Television is a great means of entertainment and information but it can be tricky to use reliably in a motorhome. With a terrestrial system the aerial has to be a directional type to have a fighting chance of working and it has to point at the transmitter before the TV can be tuned in to that transmitter’s broadcasts, it also has limitations in range which can be very frustrating when you’re camping out in the wilds or even abroad.

Satellite TV systems can provide solutions to most of these issues. For a start as we only really use one small group of satellites (Astra 2 group) there is no need to retune each time you move location. Satellite dishes come in a variety of types, portable manual systems like the Multimo, or the Multimo twin LNB   in every respect both dishes are the same except that one has a twin L.N.B. enabling it to be used with SKY or Freesat + or if required two receivers.

Roof mounted manual systems (as shown in picture above) like the Camos “crankup” Plus, the antenna measures 60cm across but has a performance similar to a dish of 65cm diameter and when it’s in the parked position, the unit’s height is just 12cm. The Camos “crankup” Twin Having a twin LNB enables the functionality of Sky+ or other similar satellite receivers so that two channels can be watched at the same time. As well as being small in size, this Camos system has the additional advantage of being light in weight. At just 6.5 Kgs, it’s almost half the weight of other crank-up systems.The antenna’s design makes it much more resistant to wind than a normal dish, allowing it to be used in conditions where other systems would have to be lowered for safety. The dish is controlled from inside the vehicle using a ceiling-mounted cranking handle.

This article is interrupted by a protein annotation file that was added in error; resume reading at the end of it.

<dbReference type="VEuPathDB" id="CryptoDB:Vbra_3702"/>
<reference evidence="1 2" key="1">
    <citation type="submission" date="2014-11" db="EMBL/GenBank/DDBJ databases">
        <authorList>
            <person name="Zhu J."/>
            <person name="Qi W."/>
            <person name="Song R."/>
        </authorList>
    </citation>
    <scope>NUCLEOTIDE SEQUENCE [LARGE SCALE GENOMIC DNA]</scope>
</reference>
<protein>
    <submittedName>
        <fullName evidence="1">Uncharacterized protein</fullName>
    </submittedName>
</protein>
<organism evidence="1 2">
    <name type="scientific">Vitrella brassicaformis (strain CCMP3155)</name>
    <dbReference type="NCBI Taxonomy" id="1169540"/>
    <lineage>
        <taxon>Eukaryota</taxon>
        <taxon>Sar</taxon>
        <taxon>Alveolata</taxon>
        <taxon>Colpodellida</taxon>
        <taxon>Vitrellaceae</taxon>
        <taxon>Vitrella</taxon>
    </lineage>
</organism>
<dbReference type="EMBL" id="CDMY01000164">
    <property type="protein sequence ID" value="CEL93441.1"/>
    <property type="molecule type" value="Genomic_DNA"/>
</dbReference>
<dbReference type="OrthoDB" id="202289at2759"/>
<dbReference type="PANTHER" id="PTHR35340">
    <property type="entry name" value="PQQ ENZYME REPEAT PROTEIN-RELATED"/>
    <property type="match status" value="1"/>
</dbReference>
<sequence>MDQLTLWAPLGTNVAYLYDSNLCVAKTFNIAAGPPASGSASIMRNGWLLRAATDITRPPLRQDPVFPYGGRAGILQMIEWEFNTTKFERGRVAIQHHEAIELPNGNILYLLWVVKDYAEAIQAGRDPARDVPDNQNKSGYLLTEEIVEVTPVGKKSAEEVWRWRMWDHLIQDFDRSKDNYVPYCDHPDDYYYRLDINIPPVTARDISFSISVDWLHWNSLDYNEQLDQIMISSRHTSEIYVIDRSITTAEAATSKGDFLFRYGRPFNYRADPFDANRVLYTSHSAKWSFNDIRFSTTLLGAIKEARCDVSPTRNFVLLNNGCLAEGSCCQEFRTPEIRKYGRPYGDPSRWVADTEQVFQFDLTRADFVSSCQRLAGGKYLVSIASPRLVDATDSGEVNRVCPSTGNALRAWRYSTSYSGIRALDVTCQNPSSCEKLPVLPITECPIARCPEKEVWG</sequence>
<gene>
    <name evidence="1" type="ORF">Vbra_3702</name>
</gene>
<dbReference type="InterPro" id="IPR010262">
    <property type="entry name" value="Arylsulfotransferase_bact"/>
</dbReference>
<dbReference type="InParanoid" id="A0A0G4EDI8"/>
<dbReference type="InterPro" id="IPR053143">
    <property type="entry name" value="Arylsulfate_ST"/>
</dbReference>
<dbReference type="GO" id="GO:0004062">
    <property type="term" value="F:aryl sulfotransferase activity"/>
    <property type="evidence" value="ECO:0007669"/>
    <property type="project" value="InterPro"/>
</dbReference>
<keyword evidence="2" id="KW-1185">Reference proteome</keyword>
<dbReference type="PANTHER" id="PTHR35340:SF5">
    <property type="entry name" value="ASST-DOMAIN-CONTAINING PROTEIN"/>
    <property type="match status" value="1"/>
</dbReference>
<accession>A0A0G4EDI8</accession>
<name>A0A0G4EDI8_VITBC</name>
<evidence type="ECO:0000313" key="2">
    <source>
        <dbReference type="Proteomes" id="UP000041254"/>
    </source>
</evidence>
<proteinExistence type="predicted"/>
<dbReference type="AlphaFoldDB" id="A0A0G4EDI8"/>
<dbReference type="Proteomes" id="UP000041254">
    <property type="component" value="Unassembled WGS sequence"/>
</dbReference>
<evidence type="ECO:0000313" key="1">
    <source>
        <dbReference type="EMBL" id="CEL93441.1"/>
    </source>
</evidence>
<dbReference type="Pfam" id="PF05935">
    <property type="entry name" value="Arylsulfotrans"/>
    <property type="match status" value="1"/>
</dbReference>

Fully automatic systems like the Roadpro Dome  both the 30cm and 40cm, Including the “In Motion” “Static”  all have their place in the market. It is incredibly easy to operate; most users will only ever have to switch the control box on – that is it! When the sat-dome has found the satellite (usually within 30 seconds) the controller can be switched off so that the system uses virtually no power when in operation.

Manual portable dishes are fine as long as you have storage space for them and don’t mind setting them up, one big advantage is that if you are pitched under the shade of a tree then you can usually move the dish to a position where it is not obscured by that tree.

Manual roof mounted systems are fine, again as long as you don’t mind setting them up. Being roof mounted they can be obscured by trees of course.

Fully automatic systems are great if you can afford them, as with the roof mounted manual dish they can be hampered by nearby trees but there is no fiddly time consuming setup procedure to go through, just switch it on and settle down to watch. Enclosed dome systems are great as they are not affected by wind but their range is slightly less than can be achieved by a large offset dish type.

At the time of writing SES who own the satellites are in the process of replacing some of the older equipment, the new satellites being brought into service will have a much reduced footprint ( the area of land covered by the signal) focused more tightly over the UK, this means that it will be more difficult to receive much of the UK broadcast channels in mainland Europe. The likelihood is that mainstream UK TV channels will be receivable in Northern France/Belgium/Holland but not much further afield than that without resorting to very large dishes. We will not know for certain what reception ranges are going to be until all the equipment upgrades are completed early in 2014.